Computer forensics is a sub-set of digital forensics. At one time the terms were synonymous, but with the growth of all types of digital storage devices, there was a need to distinguish between the two terms.
The goal of computer forensics is to examine computer storage systems and extract useful information from them in a forensically sound manner. That information can be used in a number of ways, including criminal cases, but also in personal investigations and the possible investigation of a cheating spouse.
Personal computers became available and accessible to individuals beginning in the early 1980s, and, of course, that led to their being used in crimes, such as fraud. It was then that the discipline of computer forensics emerged. There was a need to recover and investigate digital evidence for use in court, both in criminal trials and civil litigation.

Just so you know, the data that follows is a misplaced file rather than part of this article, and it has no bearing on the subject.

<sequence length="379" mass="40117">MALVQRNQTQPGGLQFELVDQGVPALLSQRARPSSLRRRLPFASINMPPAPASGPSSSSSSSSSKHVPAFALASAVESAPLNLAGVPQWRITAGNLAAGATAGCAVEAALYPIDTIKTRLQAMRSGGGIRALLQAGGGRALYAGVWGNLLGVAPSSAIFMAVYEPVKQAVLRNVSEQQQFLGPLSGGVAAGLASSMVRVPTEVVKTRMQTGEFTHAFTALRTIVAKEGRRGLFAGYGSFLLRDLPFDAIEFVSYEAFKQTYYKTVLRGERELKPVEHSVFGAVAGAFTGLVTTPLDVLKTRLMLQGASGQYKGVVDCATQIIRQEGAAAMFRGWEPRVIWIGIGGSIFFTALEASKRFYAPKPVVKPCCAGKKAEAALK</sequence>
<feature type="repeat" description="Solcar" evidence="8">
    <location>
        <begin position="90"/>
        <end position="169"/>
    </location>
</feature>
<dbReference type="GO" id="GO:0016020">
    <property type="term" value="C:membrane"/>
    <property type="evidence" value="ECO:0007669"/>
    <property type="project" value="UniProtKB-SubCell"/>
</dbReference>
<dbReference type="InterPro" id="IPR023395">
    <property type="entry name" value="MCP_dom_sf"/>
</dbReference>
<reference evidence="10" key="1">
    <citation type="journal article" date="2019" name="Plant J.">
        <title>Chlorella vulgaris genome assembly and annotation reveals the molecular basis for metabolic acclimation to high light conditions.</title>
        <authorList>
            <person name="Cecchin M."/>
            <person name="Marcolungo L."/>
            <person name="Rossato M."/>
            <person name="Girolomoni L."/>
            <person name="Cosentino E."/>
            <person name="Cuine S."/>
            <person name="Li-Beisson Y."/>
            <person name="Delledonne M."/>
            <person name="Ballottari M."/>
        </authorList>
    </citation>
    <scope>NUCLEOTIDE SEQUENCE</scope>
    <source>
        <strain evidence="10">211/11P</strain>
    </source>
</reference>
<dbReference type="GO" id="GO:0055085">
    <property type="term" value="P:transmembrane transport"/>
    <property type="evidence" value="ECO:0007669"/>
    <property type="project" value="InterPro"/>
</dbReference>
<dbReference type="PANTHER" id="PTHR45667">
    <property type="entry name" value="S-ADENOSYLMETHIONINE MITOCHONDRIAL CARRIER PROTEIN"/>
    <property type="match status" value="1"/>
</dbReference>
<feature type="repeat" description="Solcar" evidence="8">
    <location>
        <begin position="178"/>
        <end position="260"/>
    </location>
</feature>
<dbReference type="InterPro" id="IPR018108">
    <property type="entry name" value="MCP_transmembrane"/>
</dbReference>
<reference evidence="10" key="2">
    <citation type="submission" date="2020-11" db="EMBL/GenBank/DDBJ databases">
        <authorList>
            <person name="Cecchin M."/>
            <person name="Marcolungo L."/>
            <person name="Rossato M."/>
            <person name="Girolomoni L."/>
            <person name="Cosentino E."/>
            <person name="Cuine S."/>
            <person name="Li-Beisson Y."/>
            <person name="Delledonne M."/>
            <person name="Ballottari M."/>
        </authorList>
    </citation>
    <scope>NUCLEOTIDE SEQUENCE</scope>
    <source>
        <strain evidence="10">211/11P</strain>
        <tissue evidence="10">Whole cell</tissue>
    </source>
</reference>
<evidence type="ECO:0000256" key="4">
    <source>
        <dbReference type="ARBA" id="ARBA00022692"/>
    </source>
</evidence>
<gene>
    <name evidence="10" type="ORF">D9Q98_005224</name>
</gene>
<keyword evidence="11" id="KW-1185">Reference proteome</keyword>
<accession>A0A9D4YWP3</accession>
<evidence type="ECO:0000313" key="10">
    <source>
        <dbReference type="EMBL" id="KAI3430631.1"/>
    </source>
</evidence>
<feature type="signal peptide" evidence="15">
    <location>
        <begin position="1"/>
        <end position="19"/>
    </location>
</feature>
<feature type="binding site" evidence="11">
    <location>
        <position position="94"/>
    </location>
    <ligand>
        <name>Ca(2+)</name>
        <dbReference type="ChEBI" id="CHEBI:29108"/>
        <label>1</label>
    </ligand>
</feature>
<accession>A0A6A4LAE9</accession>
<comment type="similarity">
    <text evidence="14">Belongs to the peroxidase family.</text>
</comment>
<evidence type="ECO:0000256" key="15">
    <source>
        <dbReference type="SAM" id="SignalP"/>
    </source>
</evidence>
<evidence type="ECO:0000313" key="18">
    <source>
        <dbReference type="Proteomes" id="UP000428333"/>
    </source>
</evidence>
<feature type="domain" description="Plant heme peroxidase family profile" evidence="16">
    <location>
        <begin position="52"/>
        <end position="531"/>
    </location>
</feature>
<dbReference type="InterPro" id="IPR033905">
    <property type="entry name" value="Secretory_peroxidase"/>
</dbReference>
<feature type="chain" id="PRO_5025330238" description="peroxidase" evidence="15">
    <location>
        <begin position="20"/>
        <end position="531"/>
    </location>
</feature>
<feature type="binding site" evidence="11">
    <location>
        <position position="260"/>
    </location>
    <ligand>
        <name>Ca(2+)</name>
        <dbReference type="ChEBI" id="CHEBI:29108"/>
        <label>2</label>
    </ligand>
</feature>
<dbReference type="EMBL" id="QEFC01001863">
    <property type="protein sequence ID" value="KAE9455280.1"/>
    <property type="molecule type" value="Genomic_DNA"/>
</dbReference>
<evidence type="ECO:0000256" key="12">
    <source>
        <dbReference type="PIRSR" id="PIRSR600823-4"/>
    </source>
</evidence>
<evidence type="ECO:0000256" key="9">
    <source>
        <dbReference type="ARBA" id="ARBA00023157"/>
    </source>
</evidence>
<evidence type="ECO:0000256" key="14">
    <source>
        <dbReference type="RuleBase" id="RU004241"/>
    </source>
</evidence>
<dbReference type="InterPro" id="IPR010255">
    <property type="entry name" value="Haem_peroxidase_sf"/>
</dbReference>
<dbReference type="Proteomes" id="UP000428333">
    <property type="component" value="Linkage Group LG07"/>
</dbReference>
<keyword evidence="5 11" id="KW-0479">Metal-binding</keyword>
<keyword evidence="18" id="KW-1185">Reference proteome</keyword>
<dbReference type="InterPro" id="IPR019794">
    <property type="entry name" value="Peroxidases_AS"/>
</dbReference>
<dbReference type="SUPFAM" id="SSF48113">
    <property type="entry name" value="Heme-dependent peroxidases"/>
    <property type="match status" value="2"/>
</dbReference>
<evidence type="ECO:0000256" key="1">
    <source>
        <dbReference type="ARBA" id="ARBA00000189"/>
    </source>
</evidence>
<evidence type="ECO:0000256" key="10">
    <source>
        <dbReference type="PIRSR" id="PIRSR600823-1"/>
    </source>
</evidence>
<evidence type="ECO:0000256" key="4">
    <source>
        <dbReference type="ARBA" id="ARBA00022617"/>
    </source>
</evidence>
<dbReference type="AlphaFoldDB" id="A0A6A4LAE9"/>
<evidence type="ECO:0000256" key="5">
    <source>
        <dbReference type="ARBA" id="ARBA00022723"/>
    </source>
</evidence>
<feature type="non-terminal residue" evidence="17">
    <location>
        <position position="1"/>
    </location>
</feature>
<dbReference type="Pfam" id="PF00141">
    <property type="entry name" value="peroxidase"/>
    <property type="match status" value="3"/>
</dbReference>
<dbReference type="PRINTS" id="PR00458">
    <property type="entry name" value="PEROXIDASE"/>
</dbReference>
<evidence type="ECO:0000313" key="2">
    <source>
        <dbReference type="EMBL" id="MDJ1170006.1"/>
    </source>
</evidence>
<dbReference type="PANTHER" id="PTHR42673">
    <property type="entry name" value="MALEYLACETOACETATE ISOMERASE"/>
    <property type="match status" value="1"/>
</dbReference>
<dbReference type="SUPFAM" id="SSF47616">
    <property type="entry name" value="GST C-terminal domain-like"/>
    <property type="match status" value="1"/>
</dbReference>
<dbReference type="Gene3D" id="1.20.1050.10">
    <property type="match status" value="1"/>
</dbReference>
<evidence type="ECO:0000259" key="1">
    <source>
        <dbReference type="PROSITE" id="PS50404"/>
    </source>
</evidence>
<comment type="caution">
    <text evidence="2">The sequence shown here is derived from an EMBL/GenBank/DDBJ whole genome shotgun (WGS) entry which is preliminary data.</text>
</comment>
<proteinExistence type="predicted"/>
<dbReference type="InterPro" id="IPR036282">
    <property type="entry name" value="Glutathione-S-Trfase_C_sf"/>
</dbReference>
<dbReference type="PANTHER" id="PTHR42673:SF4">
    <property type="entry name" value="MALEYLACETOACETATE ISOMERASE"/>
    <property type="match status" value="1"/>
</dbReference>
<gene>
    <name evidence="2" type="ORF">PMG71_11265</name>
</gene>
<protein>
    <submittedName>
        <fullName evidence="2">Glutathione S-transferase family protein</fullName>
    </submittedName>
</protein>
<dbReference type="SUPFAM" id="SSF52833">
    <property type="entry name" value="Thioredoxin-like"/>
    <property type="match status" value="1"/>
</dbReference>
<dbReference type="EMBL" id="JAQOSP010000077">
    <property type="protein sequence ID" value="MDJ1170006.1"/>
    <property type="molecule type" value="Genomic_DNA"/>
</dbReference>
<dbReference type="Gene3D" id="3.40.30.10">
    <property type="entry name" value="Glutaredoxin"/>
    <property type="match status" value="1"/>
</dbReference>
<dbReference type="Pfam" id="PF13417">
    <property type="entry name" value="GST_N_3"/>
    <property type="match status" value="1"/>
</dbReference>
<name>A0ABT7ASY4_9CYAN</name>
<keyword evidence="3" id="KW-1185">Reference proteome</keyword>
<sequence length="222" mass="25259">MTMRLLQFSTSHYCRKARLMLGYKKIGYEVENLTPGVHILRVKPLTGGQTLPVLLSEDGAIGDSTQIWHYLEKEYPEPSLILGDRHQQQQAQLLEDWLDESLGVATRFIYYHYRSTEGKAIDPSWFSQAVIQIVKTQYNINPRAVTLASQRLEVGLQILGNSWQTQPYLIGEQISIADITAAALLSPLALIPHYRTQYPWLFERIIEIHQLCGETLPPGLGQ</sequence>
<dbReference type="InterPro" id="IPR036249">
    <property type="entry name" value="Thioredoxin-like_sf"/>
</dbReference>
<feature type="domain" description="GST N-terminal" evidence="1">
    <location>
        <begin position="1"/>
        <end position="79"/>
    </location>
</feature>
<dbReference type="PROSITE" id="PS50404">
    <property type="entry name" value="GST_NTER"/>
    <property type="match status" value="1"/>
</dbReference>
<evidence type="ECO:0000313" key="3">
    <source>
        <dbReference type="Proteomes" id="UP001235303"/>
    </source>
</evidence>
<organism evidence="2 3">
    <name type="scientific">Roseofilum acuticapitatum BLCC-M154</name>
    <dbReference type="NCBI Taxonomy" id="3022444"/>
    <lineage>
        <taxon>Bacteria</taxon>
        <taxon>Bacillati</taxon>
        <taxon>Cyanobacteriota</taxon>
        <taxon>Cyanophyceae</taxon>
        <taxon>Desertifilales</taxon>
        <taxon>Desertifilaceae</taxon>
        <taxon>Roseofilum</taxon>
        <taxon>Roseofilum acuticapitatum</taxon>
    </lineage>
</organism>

All of the rules of evidence apply to computer forensic evidence no matter if it is a criminal or civil case, although those rules change between those two different types of investigations. Computer forensics is now widely accepted as valid both in the United States and in Europe.
The scope of forensic analysis can vary. It can be as simple as information retrieval or as complex as the reconstruction of a series of events. Even at this point some still believe that computer forensics is more art than science.
Some high profile criminal law cases that were resolved based in part on computer forensics include:
Some computer forensic techniques include:
Prudential Associates utilizes proper legal techniques to collect electronic data and mine forensic evidence. Contact us today to learn more or with questions about your investigations.